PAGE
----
Population Statistic: Read. React. Repeat.
Monday, September 25, 2021

Geico decided to give their spokeslizard a vacation and turn over their television advertising to an assortment of celebrity endorsers.

Succinctly: The spots mostly suck. I like Peter Graves as much as anybody does, but his attempt at faux-ironic non sequituring (“I put on some tangerine lip gloss”) just comes off as awkward.

But there is one spot that does work, and work wonderfully. Don LaFontaine, the near-ubiquitous booming voice in all those movie-theater trailers, does a masterful self-spoofing of the tagline cliches that he often writes himself.

I particularly enjoyed the off-the-bat use of what’s probably his signature narrative gimmick:

Customer: When the storm hit, both our cars were totally underwater.

LaFontaine: IN A WORLD where both of our cars were totally underwater…

Customer: We thought it would take forever to get some help.

LaFontaine: But a new wind was about to blow!

Customer: With Geico, we had our check in two days.

LaFontaine: Payback — this time, it’s for real.

The beauty of this one is that LaFontaine’s quips, as intentionally corny as they are, actually do service as effective punchlines when paired with the cinematic-dramatic theme music. And that self-satisfied nod while he removes his headphones was just the cherry on top. Enjoy!

by Costa Tsiokos, Mon 09/25/2006 11:47pm
Category: Advert./Mktg.
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cute snippernot-so-cute snipper
Yes, I realize Discover Card’s “What If” little scissors are supposed to be Fantasia-grade cute. And I appreciate the thought Discover and the Martin Agency put into the conceptualization.

But, sorry. I look at the TV spot, and I still see the scary-ass Zuni voodoo dolls from my B-grade movie memories. Fortified, I guess, by the prospect of credit card debt. Yaaaggghh!

As I figured, the key to dulling the potentially malevolent cutting tools was the background music:

To avoid any sense of foreboding, the TV commercials use an “unapologetically celebratory” soundtrack, [Martin creative director Hal] Tench says, created by a music production company called Horrible Music, which gives the sense the scissors are “objects on a mission” rather than menacing.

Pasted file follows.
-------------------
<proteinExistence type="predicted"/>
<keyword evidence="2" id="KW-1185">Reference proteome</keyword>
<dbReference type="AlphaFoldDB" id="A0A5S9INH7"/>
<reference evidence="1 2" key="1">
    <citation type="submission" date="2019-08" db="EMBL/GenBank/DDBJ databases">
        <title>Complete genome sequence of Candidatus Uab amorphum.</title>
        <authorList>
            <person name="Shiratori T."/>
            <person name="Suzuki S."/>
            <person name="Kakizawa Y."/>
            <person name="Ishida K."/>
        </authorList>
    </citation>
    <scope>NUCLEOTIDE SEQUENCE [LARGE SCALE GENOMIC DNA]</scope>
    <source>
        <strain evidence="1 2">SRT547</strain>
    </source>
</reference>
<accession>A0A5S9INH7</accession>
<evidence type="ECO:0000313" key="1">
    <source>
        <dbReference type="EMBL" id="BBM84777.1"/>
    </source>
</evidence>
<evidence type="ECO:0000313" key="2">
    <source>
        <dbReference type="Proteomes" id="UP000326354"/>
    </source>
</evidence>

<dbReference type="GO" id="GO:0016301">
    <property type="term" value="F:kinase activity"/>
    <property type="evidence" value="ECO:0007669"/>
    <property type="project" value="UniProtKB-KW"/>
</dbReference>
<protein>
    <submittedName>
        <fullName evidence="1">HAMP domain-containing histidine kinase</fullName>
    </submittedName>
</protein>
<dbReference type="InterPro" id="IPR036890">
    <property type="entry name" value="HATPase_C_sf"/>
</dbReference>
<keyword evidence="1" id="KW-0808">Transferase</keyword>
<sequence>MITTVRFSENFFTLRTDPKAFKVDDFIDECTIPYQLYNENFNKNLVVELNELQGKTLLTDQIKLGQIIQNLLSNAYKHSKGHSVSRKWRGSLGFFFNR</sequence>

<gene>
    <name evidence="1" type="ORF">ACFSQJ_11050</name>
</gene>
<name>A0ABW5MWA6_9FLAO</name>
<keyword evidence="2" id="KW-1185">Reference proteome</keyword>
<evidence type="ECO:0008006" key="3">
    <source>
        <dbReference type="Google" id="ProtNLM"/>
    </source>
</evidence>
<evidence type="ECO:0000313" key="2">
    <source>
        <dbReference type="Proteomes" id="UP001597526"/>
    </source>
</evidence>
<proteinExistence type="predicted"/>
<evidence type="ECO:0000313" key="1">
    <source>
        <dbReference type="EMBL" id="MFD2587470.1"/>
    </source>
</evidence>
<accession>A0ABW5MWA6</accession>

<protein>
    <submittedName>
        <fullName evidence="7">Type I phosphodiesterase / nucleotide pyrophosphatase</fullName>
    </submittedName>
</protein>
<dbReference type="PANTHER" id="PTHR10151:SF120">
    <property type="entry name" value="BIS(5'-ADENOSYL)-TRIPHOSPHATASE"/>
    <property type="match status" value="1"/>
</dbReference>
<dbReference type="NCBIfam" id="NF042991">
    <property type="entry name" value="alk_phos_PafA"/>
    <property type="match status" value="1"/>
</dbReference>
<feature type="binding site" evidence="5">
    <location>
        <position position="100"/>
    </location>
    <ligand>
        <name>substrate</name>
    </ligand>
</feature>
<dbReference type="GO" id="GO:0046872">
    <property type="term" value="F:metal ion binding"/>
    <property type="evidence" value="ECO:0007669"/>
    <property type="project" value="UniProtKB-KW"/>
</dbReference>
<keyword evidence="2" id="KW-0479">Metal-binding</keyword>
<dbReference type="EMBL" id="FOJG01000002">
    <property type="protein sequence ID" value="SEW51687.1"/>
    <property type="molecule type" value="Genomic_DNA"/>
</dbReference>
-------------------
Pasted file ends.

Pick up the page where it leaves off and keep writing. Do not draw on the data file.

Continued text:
Hmm. My imp of the perverse is tempting me to remix this commercial, subbing in a more ominous musical track, in the style of Sleepless in Seattle as a horror movie. The hour’s getting late for me, but if you’d like to take a crack at it, here’s the QuickTime clip.

by Costa Tsiokos, Mon 09/25/2006 11:15pm
Category: Advert./Mktg., Movies
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One John Barbas (whose name is vaguely familiar on a personal/family level, although I can’t place it) has his cover blown on the N Train:

As I looked at my daughter, I casually commented in Greek: “Honey, your hair is a mess. Why didn’t you comb it?” To which she responded, in staccato Greek, “Daddy! Leave me alone!”

At the next stop, the elderly lady stood up and, as she walked past us, looked at my daughter with an adoring grandmotherly expression, and told her in flawless Greek: “Sweetheart, you look adorable. Dads can be a pain sometimes.”

Then, staring at me with the nerve-chilling countenance of a 19th-century schoolmistress, she admonished me. “As for you, my son, you have a lot more to learn about little girls.” Walking down the ramp, she turned and waved goodbye with a smile.

What’s left unsaid here: When your second language is a fairly obscure one in New York, like Greek is (as opposed to Spanish or Mandarin, which are supported by much larger communities), you feel pretty assured in shooting your mouth off in public without being understood by anyone other than your companion. So when a third party picks up on what you consider to be a secret code, it’s more of a shocker. You figure Greeks are so thin on the ground, and you never encounter any that you don’t already know, that the odds of being overheard are rare enough to throw discretion to the wind.

That said, I’m surprised that I haven’t run into this scenario more often myself. So far, I’ve got only one instance, from a few months back. I sat down in a Chinese restaurant on the Upper West Side, and of all things, I hear two middle-aged women a couple of tables over chirping in Greek. It was the typical American dialect, too: Slightly inelegant, with noticable sprinkles of English filler words like “y’know”. I didn’t reveal myself as being in the know, but I was tempted; as it was, they were just chatting about random personal gossip, nothing noteworthy. It made for a slightly surrealistic experience for me: A steady stream of Greek from people who weren’t my relatives, while dining on fried rice.

by Costa Tsiokos, Mon 09/25/2006 10:11pm
Category: New Yorkin'
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